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The most common symptom of bronchiectasis is a persistent cough that brings up a large amount of phlegm on a daily basis.
The phlegm can be clear, pale yellow or yellow-greenish in colour. Other people may only occasionally cough up small amounts of phlegm, or none at all.
Other symptoms may include:
If you develop a lung infection, your symptoms usually get worse within a few days. This is known as an infective exacerbation and it can cause:
You may also:
If you haven't previously been diagnosed with bronchiectasis and you develop a persistent cough, visit your GP for advice.
While persistent coughing may not necessarily be the result of bronchiectasis, it requires further investigation.
If you've been previously diagnosed with bronchiectasis and you begin to experience symptoms that suggest you have a lung infection, contact your GP. You'll usually need treatment with antibiotics.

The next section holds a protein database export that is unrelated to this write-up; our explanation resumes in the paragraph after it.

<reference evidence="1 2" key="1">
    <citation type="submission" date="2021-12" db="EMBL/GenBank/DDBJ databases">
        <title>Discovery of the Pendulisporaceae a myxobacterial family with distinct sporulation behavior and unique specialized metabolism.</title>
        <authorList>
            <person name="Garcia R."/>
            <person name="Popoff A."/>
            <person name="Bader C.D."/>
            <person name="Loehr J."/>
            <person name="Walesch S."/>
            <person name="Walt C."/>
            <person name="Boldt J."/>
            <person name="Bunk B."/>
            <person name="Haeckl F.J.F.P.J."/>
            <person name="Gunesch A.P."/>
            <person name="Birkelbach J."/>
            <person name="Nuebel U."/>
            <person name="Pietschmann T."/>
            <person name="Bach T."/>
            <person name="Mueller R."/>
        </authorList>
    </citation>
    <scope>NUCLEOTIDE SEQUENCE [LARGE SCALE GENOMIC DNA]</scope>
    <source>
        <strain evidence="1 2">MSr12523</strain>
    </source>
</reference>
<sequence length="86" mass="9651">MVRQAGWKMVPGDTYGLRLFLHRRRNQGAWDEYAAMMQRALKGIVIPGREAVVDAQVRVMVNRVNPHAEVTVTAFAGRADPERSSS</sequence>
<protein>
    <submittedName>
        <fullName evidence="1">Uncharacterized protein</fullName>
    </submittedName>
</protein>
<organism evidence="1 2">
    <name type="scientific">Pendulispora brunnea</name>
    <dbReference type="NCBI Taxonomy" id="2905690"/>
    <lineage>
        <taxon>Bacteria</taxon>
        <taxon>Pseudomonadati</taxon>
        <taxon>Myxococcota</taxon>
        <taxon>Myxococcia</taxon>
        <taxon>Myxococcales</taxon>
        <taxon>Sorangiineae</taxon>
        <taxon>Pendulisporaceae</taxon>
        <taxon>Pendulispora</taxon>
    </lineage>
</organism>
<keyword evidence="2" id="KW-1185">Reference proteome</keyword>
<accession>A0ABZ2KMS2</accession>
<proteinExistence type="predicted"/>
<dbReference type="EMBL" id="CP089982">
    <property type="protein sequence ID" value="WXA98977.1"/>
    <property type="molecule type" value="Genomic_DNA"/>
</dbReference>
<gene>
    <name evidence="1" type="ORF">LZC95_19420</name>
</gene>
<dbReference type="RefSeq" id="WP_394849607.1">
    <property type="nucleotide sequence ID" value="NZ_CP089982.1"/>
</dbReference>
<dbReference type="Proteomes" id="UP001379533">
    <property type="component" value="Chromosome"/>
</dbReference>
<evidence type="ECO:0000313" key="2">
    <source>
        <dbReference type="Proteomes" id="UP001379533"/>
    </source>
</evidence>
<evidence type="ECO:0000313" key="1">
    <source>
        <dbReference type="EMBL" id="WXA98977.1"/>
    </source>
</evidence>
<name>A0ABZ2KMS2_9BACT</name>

Some people with bronchiectasis are given a stock of antibiotics as a precaution, in case they suddenly develop a lung infection.
Some people with bronchiectasis develop a severe lung infection that may need to be treated in hospital.
Signs and symptoms of serious lung infection include:
If you experience any of the above, phone the healthcare professional in charge of your care immediately. This may be your GP, a doctor who specialises in lung conditions (pulmonologist) or a specialist nurse.